FCC's guidance on site modifications won't settle much
Not everyone was thrilled about the FCC's recent effort to define terms in a law passed year that essentially prohibits jurisdictions from blocking moderate modifications to existing wireless towers or base stations. Though it was attempting to settle disputes regarding application of the law, the FCC may have simply given the dueling sides a longer list of specific points to dispute.
The FCC guidance concerns Section 6409(a) of last year's Middle Class Tax Relief and Job Creation Act of 2012, a.k.a., the Tax Relief Act (TRA). This section of the law was clearly designed to help mobile operators clear sometimes testy zoning hurdles as they work to upgrade their 3G networks and deploy new LTE equipment, thus improving the nation's mobile broadband infrastructure.
Section 6409(a) states simply, "State or local government may not deny, and shall approve, any eligible facilities request for a modification of an existing wireless tower or base station that does not substantially change the physical dimensions of such tower or base station." Unfortunately, that law, which more than a few contend is poorly written due to its ambiguity, raised as many questions as it answered.
By issuing its take on the law last week, the FCC's Wireless Telecommunications Bureau sought to quell debates regarding a number of issues, including what exactly constitutes a tower or base station and what it means to "substantially change" a site's physical dimensions. The guidance, included in a public notice, is obviously designed as a tool operators can present to local zoning officials in order to win quicker approval for site modifications, with the FCC saying the document is meant to "assist parties in understanding their obligations under Section 6409(a)."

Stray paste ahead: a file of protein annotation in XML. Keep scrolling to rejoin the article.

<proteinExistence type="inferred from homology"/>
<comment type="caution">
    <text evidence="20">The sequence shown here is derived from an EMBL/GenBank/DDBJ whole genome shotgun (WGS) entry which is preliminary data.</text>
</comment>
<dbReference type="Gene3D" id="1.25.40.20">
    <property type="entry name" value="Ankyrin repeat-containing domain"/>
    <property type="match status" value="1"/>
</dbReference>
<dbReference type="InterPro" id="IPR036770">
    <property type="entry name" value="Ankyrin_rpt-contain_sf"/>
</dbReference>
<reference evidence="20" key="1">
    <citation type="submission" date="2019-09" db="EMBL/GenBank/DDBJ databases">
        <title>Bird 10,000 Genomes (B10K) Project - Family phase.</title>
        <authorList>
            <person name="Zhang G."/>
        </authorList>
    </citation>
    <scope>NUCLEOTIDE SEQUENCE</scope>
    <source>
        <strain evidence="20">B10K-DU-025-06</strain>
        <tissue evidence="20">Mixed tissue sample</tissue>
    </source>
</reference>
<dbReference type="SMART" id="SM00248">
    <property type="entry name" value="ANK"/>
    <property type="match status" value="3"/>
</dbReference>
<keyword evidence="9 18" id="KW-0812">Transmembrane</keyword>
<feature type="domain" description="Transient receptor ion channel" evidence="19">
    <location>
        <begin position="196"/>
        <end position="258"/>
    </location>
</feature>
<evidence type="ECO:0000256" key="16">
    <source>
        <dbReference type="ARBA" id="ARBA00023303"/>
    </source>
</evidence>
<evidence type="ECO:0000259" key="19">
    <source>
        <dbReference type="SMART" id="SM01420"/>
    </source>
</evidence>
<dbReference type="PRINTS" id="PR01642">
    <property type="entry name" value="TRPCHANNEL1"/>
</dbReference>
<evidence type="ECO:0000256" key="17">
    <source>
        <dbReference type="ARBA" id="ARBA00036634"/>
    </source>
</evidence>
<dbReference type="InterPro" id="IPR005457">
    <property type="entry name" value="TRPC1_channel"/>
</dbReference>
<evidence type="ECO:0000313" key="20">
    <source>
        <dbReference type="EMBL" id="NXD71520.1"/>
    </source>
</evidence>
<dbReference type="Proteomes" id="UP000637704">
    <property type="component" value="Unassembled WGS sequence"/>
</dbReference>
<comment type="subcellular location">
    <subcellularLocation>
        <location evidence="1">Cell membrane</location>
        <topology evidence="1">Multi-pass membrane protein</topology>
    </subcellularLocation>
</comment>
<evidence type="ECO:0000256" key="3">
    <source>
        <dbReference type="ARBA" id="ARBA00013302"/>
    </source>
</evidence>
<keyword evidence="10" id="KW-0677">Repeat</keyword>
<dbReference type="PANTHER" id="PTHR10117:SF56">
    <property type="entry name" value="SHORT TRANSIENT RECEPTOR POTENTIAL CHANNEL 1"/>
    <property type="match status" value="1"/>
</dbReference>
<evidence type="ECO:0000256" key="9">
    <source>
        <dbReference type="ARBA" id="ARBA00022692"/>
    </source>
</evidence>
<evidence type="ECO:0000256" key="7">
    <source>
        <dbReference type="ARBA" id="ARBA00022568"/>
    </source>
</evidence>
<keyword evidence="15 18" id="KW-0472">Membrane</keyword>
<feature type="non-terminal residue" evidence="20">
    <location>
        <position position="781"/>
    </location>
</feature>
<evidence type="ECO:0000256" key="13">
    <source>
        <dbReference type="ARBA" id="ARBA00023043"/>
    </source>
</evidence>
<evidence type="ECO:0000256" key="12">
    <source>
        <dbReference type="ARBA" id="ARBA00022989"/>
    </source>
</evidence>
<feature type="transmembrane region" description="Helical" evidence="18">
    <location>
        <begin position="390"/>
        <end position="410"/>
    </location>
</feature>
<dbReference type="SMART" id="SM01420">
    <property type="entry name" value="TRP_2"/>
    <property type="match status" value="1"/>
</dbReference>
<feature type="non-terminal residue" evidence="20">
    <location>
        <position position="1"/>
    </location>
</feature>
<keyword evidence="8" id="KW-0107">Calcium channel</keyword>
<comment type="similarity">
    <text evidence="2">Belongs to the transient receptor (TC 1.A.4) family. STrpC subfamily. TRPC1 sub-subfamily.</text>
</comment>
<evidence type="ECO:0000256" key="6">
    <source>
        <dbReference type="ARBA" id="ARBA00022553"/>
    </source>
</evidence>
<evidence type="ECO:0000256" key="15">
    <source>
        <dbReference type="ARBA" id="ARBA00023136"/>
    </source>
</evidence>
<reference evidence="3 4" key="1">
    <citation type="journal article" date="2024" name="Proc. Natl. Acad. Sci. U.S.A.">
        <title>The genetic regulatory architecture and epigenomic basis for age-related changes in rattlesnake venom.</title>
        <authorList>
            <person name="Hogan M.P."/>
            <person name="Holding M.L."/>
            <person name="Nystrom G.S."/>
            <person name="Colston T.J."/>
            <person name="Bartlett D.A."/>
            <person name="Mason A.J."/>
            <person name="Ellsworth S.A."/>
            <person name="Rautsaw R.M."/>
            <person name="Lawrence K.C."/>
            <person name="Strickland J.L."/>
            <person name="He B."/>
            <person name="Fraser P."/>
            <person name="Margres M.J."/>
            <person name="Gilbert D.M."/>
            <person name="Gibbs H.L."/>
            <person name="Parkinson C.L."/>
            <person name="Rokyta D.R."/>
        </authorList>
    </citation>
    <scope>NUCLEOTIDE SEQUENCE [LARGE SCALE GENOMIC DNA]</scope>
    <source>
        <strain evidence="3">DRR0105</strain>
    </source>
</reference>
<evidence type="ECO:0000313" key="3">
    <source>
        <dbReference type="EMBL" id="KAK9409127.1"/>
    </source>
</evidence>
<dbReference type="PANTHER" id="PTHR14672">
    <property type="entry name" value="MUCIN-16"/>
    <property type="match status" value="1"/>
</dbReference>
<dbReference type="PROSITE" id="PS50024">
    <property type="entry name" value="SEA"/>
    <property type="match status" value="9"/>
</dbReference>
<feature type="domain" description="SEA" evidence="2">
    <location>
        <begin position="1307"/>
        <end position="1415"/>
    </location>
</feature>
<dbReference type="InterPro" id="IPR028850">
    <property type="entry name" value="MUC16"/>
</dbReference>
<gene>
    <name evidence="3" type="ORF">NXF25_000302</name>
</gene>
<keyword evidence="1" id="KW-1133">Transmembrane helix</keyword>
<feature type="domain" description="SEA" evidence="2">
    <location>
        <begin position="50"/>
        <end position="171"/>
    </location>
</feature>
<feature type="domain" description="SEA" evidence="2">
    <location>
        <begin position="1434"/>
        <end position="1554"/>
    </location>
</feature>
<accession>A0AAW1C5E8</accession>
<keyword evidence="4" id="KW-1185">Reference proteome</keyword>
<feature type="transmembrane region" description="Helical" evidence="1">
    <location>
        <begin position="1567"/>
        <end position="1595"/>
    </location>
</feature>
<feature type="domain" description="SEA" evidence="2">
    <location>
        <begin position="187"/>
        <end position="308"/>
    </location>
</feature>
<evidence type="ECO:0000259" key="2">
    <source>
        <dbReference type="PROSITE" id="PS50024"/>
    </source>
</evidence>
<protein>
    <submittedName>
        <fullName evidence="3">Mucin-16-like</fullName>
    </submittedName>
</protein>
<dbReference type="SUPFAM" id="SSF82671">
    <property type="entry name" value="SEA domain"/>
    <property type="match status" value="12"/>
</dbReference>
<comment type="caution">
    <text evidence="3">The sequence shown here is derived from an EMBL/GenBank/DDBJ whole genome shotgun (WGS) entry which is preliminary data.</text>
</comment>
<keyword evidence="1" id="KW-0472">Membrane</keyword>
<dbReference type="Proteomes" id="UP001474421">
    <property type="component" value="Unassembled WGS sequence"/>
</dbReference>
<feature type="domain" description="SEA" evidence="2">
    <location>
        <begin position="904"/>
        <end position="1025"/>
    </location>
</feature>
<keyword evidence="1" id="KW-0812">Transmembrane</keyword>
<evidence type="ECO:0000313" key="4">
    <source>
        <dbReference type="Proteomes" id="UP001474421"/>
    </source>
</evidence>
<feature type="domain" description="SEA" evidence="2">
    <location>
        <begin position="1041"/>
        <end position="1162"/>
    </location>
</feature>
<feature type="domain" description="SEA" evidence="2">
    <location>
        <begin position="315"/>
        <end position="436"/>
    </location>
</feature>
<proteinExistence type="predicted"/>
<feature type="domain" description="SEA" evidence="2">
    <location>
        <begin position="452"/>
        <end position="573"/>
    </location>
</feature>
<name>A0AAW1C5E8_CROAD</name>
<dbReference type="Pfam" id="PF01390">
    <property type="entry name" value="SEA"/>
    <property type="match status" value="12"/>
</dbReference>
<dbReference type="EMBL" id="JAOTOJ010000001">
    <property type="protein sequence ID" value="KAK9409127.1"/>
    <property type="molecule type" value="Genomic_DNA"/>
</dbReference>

Trade group PCIA heralded the FCC's move for eliminating "confusion among state and local jurisdictions trying to comply with the law." However, critics have been quick to note that the commission's guidance is an advisory only and does not carry the weight of law. Jonathan Kramer, a contract wireless planner and California attorney who regularly advises local governments on siting issues, not surprisingly wrote that the guidance "is flawed and overreaching in most areas covered."
He suggested critical evaluation of, and challenges to, this guidance will be undertaken by attorneys and organizations such as the National Association of Telecommunications Officers and Advisors (NATOA), whose membership includes local government agencies, staff and public officials, as well as consultants, attorneys and engineers who consult local governments on their telecommunications needs.
Bottom line: Though the FCC's public notice may settle some questions about Section 6409(a) that have been asked by jurisdictions as well as operators themselves, it is far from the last word. Expect attorneys on both sides to have a field day with the commission's guidance, which, unless it provides a foundation for new state telecommunications laws or local ordinances, remains merely a collection of suggestions.